Has the concert business changed forever?
Due to a continuously fluid timeline that provides no indication as to when we all may safely congregate again, promoters, agents and club owners are left holding their collective breath trying to figure out what to do next after the March 17 government edict forced a suspension of business.
June 30 is the earliest that the city of Toronto may lift its moratorium on gatherings of more than five people and, in real terms, every day lost is costing businesses, employees and employers large and small.
In fact, Pollstar states that due to the pandemic, the live music industry could lose US$9B in ticket sales.
"It's a mess," says veteran Toronto concert promoter Rob Bennett, who has been attempting to reschedule three Lyle Lovett/John Hiatt concert dates. Bennett reports that Lovett allots different times of the year to performance projects and rescheduling is throwing a wrench into those plans.
“It isn’t cancelled but getting Lovett and Hiatt to agree on a schedule when they had already moved onto other stuff for the fall has been a nightmare," Bennett explains. "I thought we were all settled for a date at the end of September…then for November…then early December. And then last night it was, 'Well, Lyle may have to do this and pick up somebody else.'"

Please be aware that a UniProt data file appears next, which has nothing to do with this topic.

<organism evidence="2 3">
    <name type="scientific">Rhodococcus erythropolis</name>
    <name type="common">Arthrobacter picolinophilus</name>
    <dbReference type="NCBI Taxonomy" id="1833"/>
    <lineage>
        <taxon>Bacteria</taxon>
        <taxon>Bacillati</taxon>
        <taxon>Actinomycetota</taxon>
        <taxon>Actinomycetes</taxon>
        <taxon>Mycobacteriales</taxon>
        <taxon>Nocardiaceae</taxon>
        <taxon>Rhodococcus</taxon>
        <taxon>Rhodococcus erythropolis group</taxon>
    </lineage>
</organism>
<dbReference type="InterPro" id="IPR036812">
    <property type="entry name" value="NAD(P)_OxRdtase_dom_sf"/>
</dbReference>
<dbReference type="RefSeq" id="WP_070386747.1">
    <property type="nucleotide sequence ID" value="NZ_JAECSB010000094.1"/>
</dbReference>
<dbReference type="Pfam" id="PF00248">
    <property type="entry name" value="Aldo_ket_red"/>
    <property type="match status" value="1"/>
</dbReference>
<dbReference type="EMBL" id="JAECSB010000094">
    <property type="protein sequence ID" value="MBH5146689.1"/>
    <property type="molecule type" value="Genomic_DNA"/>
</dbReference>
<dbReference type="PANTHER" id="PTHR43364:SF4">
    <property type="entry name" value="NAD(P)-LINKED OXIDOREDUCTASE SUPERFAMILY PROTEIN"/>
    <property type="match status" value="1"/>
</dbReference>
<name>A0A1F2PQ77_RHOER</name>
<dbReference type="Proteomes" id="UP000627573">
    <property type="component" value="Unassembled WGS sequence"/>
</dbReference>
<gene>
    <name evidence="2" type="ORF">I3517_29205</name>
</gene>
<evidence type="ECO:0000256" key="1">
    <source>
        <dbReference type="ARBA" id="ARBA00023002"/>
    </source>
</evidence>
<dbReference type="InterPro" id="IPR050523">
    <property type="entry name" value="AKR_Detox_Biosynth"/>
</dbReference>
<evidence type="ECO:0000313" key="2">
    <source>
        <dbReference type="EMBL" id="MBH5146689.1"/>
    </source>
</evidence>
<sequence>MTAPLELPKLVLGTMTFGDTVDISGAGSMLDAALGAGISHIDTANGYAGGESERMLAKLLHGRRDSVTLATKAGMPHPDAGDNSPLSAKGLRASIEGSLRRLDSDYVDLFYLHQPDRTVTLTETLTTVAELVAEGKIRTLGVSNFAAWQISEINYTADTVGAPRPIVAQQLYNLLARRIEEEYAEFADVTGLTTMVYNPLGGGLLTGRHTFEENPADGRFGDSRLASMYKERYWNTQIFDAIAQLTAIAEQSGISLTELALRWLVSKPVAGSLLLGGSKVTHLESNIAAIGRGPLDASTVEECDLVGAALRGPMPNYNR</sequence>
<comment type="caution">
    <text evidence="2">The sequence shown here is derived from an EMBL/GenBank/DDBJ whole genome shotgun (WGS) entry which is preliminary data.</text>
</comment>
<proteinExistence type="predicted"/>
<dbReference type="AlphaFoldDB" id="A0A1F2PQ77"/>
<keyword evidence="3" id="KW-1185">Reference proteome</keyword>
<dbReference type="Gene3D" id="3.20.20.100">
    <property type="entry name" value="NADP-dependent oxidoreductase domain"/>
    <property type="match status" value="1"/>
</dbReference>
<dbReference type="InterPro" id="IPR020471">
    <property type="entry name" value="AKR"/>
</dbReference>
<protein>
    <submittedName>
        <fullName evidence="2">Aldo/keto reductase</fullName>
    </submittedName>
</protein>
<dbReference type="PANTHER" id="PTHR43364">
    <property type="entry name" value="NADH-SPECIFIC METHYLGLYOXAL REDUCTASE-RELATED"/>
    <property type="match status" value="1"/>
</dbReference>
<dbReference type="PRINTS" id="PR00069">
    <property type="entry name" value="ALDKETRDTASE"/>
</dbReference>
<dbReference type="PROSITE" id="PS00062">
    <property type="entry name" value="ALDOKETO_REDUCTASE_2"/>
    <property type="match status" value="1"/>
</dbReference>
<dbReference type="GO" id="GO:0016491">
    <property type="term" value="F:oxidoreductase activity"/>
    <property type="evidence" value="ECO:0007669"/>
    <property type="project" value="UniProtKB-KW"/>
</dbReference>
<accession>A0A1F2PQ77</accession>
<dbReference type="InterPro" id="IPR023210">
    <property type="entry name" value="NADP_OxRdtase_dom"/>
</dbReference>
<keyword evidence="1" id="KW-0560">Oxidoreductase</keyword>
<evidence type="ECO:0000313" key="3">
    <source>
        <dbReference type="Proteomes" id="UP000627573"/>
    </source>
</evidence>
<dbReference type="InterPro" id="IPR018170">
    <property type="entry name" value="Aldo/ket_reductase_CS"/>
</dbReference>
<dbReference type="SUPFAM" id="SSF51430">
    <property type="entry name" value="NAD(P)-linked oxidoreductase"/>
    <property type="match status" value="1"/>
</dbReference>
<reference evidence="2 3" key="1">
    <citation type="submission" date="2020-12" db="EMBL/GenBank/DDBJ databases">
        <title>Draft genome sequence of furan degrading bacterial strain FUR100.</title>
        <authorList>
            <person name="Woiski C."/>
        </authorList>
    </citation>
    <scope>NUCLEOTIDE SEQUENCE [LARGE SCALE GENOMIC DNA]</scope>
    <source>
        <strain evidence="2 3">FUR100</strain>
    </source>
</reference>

While Bennett is still battling to make the dates pairing Lovett with Hiatt happen, he notes that the logistics to squeeze anybody's rebooked concert in before the end of the year may be problematic, especially since everything between April and June is being rescheduled.
“If they move it to the fall, there are only going to be so many dates that the primary tenants – basketball and hockey teams - won't claim for themselves. The arenas have an understanding that they can’t give away the dates to any other event until it is agreed to by the leagues."
That’s assuming, of course, that professional sports start up again on time and on schedule, God and Covid-19 willing.
Throw in the wariness of people refusing to congregate in larger crowds until they're assured there's a Coronavirus antidote or at least a preventative measure in place, and the stature of international borders at the time - and it makes crystal-balling tougher than a three-dollar steak.
There's also the possibility that if artists cross the Canadian border they could be quarantined for two weeks once they leave.
"That might take two weeks out of the tour," Bennett suggests. "So, international acts may be willing to lose Canadian dates in favour of a lucrative U.S. tour."
Then there's the money itself - the lack of which is crippling performers already receiving less income due to paltry music sales.
"For a lot of these artists, they don’t sell records anymore," says Bennett. "To lose tours, financially – they’re making a lot of money when they work, but they have no cash flow right now.”
The road, sound and light crews are having even tougher time since they primarily make their money from touring and have no fallback.